3. 2nd Beat: Play 4th string bass together with 1st string open. Then place Left pinky on 1st string Third fret "d"-- play it.
  4. 3rd Beat: Hit Low bass. Then play 1st string open on the AND
  5. Final Alternate bass note--let it ring for the entire Full Beat ("4 AND")
The ham-mer gives you two notes for the work of one. In this piece it's isolated--between bass notes.

I'm separating the syllables for "ham-mer" to emphasize its TWO equally strong notes. Sound the first note using a right hand finger--but the Second one is sounded with the LEFT hand alone.
Later on we'll co-ordinate ham-mers and basses in the strangest places, with the most fascinating mutations.

Why am I doing this to you? Now, now, the blues is syncopated. This means the good stuff keeps cropping up on the weak beats--in the unexpected places, like the police.

The ham-mer is a corner stone of guitar music from classical (called "legatos") to Heavy Metal (Trill or be Trilled). You'll get 'em.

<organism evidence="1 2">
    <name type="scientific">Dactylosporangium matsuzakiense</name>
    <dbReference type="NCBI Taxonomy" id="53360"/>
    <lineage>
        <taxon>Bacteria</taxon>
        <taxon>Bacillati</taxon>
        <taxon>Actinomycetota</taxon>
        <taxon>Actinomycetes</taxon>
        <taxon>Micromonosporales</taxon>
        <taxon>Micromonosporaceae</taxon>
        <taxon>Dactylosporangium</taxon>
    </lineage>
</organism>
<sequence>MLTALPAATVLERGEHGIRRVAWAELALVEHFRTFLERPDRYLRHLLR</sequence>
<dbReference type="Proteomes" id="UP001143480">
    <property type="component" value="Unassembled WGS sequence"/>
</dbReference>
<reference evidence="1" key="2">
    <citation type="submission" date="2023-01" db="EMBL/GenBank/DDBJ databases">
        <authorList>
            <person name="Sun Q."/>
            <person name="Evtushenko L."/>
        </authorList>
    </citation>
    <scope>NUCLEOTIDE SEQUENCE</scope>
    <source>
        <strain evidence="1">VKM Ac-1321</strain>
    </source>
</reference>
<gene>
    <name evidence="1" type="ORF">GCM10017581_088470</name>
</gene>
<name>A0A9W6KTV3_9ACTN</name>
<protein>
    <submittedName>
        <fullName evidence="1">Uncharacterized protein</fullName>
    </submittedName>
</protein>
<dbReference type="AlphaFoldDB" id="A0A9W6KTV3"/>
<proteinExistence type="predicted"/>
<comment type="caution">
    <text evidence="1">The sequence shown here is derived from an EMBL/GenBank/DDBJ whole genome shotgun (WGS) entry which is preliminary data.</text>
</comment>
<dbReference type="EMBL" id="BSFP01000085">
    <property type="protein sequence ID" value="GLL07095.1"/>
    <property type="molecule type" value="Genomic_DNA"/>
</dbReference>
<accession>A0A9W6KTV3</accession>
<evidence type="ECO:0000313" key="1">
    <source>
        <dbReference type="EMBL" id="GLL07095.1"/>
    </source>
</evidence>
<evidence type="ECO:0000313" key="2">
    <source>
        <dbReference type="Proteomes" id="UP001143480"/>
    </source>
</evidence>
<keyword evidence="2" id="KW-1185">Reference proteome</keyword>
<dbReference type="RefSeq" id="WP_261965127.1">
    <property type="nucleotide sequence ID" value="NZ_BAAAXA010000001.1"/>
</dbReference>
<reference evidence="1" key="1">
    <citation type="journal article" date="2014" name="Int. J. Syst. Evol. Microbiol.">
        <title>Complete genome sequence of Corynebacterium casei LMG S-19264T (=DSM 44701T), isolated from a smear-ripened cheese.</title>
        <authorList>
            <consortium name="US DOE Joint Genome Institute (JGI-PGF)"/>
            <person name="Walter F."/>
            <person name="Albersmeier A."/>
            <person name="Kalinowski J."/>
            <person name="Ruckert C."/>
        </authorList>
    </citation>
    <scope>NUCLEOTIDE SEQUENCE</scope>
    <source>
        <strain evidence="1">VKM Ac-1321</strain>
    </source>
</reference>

The B7 crops up in Measure 9:

Rock Me Baby B7 measure

(B7)+-+  +-+           (A7) +--sl +-+ +-+

It's simple. The A7 measure is a repeat of the "A7 module measure."

The "Turn Around":

The last two measures are termed "Turn Around" because they are used to set up the piece to start over again from the beginning:
Rock Me TurnAround Part 1 Rock Me TurnAround Part 2

(E7)+-+ A+-+Am+-+   (E7)---+  +-+  +--+
Measure 11:

Use the normal E7, A7 and Ami here (to make sure you're not just mindlessly popping those modules in over and over). See the chord chart Normal Chords if you're in doubt.

The piece ends with a single measure of the E7 module. Follow these modules carefully, and you'll be playing the right notes--or "close enough for blues."


Rock Me Baby Pt 1

Rock Me Baby Pt 2

This chapter © 2015 by Andrew D. Polon. All rights reserved.